Interview - The Irrawaddy
‘The Report Was Fabricated’

The widow of Aung Kyaw Naing is unconvinced by a report by Burma’s National Human Rights Commission concluding that her late husband was not tortured.

‘If They Can Do It, Why Can’t We?’

The Irrawaddy sits down with May Myat Mon Win, general manager of Rangoon’s luxurious Chatrium Hotel Royal, about the future of Burma’s booming hospitality sector.

‘Myanmar Needs to Talk About How to Deal With Its Past’

The Irrawaddy talks to the principal author of a recent report alleging that three senior Burmese government officials could be found guilty of war crimes.

‘Tastes Have Changed a Lot’

The Irrawaddy’s Ye Ni sits down with legendary singer Mun Awng to talk about his return to a changing musical scene in Burma.

‘The Only Way Is Forward’

As Coca-Cola and PepsiCo roll into Myanmar, one of the country’s most powerful beverage companies is busy strategizing its own next move.

‘I Consider Nothing to Have Changed’

Dr Thein Lwin, spokesman for National Network for Education Reform, says that the government’s command over the education system will stifle improvements to the sector.

‘There is No Support From the Government’

The Irrawaddy speaks with Aung Myint, secretary of Renewable Energy Association of Myanmar, about his people-centered approach to development and institutional challenges to sustainable change.

Exclusive: The Irrawaddy Interviews US President Barack Obama

US President Barack Obama answers The Irrawaddy’s questions about his visit, the reform process and the future of Burma’s democratic transition.

‘Constitutional Amendment Is an Internal Affair of Our Country’

Ahead of Asean and East Asia summits in Burma, Information Minister Ye Htut discusses the meetings and talks between President Thein Sein and President Obama.

‘Car Import Policy Has Changed About 10 Times’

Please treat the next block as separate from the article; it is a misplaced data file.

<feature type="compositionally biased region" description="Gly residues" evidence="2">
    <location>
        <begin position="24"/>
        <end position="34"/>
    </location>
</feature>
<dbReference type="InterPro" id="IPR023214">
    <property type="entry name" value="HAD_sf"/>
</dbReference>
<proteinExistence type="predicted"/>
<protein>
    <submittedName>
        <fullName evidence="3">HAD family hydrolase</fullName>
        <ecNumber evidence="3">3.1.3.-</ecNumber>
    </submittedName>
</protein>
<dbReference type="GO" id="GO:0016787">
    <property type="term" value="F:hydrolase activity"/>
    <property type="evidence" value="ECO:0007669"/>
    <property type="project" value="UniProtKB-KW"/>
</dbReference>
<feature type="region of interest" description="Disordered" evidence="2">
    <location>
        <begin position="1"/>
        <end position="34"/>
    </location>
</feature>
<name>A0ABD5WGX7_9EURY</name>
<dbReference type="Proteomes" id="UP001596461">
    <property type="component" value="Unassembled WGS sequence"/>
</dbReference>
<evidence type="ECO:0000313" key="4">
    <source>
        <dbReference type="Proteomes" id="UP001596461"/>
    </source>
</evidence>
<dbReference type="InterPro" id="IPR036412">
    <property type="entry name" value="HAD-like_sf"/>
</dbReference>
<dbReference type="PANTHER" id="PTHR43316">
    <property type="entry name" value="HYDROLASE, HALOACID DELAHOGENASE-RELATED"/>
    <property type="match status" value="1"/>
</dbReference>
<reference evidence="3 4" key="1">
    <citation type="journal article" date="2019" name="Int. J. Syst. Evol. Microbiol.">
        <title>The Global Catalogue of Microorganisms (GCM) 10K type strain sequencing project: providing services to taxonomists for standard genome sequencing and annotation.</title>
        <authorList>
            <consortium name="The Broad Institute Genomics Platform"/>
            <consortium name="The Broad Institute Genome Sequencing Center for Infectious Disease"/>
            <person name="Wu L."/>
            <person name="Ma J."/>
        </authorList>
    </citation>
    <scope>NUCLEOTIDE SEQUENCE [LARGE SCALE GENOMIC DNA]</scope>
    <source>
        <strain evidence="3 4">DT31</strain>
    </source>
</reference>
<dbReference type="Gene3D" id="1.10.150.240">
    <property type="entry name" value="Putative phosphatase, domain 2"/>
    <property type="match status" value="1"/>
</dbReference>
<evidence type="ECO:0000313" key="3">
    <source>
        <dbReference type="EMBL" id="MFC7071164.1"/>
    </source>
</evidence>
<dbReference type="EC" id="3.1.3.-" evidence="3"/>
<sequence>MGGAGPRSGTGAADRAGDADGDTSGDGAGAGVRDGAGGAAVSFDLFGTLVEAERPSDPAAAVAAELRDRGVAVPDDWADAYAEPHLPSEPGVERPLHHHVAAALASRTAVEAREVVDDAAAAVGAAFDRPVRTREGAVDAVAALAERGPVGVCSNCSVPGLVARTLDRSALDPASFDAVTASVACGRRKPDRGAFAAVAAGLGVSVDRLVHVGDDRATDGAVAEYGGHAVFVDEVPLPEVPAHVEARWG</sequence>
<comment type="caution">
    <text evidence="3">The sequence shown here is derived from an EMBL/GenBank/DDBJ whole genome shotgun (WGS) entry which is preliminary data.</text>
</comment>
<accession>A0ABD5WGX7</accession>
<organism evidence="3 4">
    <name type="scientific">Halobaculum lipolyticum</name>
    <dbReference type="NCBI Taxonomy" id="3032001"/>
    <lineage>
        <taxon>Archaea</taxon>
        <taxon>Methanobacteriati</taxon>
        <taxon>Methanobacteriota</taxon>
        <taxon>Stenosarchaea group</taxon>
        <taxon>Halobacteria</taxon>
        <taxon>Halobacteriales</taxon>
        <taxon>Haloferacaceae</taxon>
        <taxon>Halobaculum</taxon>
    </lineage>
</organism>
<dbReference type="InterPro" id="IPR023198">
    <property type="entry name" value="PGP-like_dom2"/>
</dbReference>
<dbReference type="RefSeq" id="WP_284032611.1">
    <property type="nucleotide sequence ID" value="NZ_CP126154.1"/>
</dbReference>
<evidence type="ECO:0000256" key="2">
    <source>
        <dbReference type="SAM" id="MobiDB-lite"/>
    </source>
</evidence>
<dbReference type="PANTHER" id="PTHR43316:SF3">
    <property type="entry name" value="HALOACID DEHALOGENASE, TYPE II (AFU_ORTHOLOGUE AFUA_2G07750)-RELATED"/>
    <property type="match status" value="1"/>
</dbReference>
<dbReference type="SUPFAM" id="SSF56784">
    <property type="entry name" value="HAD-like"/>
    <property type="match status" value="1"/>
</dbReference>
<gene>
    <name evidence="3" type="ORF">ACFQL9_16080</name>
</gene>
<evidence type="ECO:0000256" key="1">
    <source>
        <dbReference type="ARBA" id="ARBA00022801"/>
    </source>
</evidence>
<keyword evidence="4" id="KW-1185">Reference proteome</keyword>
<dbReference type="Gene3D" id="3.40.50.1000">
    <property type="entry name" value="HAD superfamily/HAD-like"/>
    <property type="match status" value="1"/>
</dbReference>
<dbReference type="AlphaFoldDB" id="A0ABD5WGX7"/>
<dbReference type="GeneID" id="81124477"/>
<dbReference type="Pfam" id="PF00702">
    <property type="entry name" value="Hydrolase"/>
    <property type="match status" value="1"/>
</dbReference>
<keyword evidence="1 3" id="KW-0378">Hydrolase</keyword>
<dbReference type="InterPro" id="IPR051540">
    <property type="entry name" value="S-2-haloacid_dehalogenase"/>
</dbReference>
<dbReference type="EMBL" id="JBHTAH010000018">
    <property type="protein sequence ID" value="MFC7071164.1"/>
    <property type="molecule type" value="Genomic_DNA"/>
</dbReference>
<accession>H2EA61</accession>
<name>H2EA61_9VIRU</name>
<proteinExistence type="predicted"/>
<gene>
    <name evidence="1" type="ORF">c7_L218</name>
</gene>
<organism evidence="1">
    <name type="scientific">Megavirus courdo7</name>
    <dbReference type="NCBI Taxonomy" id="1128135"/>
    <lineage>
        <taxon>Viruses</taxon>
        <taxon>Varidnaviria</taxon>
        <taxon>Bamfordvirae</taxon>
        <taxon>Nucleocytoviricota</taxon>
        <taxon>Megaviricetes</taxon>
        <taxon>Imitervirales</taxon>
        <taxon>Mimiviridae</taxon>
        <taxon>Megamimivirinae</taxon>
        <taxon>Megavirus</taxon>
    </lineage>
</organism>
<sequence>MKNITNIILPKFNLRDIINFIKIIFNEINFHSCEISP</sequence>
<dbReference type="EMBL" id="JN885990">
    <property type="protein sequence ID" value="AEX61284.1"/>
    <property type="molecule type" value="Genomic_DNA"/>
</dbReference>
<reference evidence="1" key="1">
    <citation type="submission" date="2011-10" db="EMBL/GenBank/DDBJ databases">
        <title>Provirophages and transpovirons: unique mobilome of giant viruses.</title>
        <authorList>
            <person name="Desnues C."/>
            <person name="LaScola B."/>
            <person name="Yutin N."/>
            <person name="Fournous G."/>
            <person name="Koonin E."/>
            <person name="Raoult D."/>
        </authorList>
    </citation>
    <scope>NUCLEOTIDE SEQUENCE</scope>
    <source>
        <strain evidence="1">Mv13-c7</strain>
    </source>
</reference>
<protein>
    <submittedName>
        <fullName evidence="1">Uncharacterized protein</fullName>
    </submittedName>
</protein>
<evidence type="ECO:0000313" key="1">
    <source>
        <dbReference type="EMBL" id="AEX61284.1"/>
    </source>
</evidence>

Frequent import policy changes are hurting the car industry, says Soe Tun of the Farmer Auto Showroom.

‘Obama Should Express Concern About How the Reform Process Has Stalled’

John Sifton, Human Rights Watch’s Asia Division Advocacy Director, discusses how the US should address Burma’s stalling reforms, ethnic conflict and persecution of the Rohingya.

‘If We Don’t Defend Our People They Will Disappear’ 

Col. Saw Tun Tun, tactical commander of the Democratic Karen Benevolent Army, speaks about ethnic politics and the prospect of peace in Burma. 

‘We Must Push for an Investigation, but I Can’t Do It Alone’

Thandar, widow to the slain journalist Par Gyi, talks about her effort to press police to investigate the circumstances of his death in military custody.

‘We Will Show How Much Women Are Capable of Through This Party’

Layaung Mon is the chairperson of the Women’s Party, the first of its kind in Burma. She talks about the new party and its goals.

‘At Least We Have Breathing Space, Which We Never Had Before’

Burmese pro-democracy activist Aung Din, who once headed the US Campaign for Burma, discusses his advocacy work in exile and Burma’s democratic transition.

‘Our Standpoint Is Cooperation’

KNU General Secretary Kwel Htoo Win speaks to The Irrawaddy about Karen unity, the peace process and ongoing clashes on the ground.

‘Those Raised in A Locked-Up Society Are Different’

Director The Maw Naing talks about “The Monk,” a film about a novice in Burma who weighs the choice between monastic and lay life.

‘The More People Talk About HIV, the Less Discrimination We Will See’

Myo Thant Aung, chairman of Myanmar Positive Group, speaks to The Irrawaddy about Burma’s capacity to treat HIV and challenges for health workers and patients.

‘History Will Decide’

Former military intelligence officer Thein Swe talks about his views on politics after 10 years of his imprisonment ended by presidential pardon earlier this week.

Tourism’s New Trails

The chairman of Myanmar Tourism Marketing talks about the industry’s underlying promise, and the growing pains that have accompanied it as the country opens up.